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Comment Cost (Score 4, Insightful) 266

These days I avoid flying if I can. I'd rather drive 10 hours then put up with lines in security, getting molested by the TSA, sitting in a tiny seat in a tin can with a dozen screaming babies and sneezing people...

But, those small seats are why some people can afford to fly. I'd like larger seats, sure - but I'd rather see that solved by the airlines instead of the government sticking their nose into the market yet again.

Imagine this:

Enjoy our spacious, comfortable seats on your flight with a full two feet of leg room. With no children under thirteen, you can be assured that your flight will be completed in peace. We still serve complimentary drinks and snacks and offer free pillows, so you'll be refreshed when you land. Why suffer? Fly NottaCrap Airline for only $100 more. Enjoy the experience. (tm)

They'd have people stampeding to get tickets.

Comment How Not To Start A Conversation (Score 2) 516

"Yep, the intro is a bit of a swipe at Trump. But this should get the preppers and paranoids in the group all wound up. Grab your foil! Run for the hills!"

If you want to have constructive conversation, you don't try to get people "wound up" and you don't start it with insulting them, either. I'm sure it wasn't intentional, but it does come off as the kind of smug crap that I see everywhere these days.

Comment I Tried YikYak (Score 1) 71

I tried YikYak and I still fire it up maybe once a week - to post content from the perspective of a bear, which is kind of fun. I raided some lady's bird feeder last week and told everyone all about it.

But I live out in a semi-rural area. One of YikYak's problems is that it only has content if you're near other people that post content. I, myself, posting maybe once a week, am about 25% of the content in my area. The other 70% is people looking for marijuana or sex, with the remaining 5% of people talking about a crazy bear.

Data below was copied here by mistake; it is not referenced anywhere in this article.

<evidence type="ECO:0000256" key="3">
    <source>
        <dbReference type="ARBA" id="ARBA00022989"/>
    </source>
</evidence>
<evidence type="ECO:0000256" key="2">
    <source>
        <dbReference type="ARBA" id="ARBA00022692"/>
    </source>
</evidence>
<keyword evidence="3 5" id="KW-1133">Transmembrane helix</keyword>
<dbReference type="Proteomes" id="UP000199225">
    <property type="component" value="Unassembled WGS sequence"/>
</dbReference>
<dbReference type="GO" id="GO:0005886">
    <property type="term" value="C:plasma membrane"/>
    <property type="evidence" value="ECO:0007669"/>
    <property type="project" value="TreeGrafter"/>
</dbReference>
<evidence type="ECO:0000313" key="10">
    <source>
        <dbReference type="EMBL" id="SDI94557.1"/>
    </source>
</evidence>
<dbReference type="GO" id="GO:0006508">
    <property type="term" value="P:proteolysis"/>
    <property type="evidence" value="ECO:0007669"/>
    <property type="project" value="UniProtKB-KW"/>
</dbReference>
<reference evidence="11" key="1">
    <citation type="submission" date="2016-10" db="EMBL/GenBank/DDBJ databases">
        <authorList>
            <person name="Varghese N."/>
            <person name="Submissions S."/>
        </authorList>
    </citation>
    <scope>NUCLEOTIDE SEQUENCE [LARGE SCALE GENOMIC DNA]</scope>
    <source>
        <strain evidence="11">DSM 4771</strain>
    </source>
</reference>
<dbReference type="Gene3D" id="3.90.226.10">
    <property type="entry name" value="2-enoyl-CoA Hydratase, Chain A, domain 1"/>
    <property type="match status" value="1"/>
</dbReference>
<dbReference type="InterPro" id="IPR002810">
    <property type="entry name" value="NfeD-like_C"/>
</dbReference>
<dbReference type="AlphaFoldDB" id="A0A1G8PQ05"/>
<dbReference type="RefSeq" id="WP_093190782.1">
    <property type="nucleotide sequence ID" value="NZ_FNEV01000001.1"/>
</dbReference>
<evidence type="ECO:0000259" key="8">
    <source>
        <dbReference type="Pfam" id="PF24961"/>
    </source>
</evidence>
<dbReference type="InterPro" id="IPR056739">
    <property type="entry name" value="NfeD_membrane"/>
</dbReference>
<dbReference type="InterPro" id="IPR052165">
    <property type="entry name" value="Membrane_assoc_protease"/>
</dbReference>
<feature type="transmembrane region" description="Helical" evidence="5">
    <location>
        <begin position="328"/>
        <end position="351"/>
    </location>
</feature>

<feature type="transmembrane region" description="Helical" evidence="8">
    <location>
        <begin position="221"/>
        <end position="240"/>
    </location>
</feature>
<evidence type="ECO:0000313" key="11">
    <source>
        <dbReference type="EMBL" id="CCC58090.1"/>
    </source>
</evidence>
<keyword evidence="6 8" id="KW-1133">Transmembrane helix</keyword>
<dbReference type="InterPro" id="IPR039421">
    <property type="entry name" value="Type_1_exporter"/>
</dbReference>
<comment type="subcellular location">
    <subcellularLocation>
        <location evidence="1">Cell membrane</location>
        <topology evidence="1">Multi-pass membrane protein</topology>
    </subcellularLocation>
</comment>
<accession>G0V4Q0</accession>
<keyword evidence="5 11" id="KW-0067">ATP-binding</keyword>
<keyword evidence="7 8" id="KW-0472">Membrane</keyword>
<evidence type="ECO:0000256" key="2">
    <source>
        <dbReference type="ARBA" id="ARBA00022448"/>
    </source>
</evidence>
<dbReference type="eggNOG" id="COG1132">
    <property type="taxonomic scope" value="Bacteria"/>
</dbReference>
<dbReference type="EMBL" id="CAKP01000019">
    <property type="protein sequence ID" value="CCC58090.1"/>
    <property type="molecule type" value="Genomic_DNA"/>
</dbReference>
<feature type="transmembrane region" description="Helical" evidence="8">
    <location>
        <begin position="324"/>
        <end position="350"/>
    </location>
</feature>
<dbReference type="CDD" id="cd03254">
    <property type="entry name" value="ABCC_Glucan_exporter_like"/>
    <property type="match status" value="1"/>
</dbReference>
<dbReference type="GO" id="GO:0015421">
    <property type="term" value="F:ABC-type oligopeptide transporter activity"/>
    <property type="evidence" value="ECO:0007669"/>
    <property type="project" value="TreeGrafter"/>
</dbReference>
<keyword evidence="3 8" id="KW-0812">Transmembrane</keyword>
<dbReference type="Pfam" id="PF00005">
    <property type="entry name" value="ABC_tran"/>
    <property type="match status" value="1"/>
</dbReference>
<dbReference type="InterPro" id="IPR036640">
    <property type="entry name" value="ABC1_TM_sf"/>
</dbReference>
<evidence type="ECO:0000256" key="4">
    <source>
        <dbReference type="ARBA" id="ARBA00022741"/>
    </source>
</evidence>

So, it's not a compelling product for a vast section of America. If you live in a city? Cool, great idea, nice product. Out where I am, which is most of America? Not really useful.

Comment Re:Missing the point.. (Score 4, Insightful) 540

Also, it is the easy, brain-dead jobs that are gong to go out of existence. The jobs that support the automation? Robotics engineers, software engineers, mechanics. These are higher end jobs that require education and training.

Sure, there's always going to be menial labor jobs, but they'll be fewer. Look at what is poised to happen in the fast food industry.

Essentially, if you are not reasonably intelligent, you are going to have some serious issues getting employment within 20-30 years. Maybe even sooner than that.

The GOOD thing is that with lower production costs, it will become less costly to live so maybe these things will balance out as they always have in the past. The future economy, though, looks like it will be vastly different than what we have today.

But, then again, to be fair... People said the exact same thing about the Industrial Revolution. Machines are going to take over! No jobs for anyone! But what really happened was jobs for everyone and things were great.

Based on history and evidence there isn't much to fear, but I just feel that things aren't quite the same this time around...

Comment Re: Supply and demand (Score 5, Insightful) 587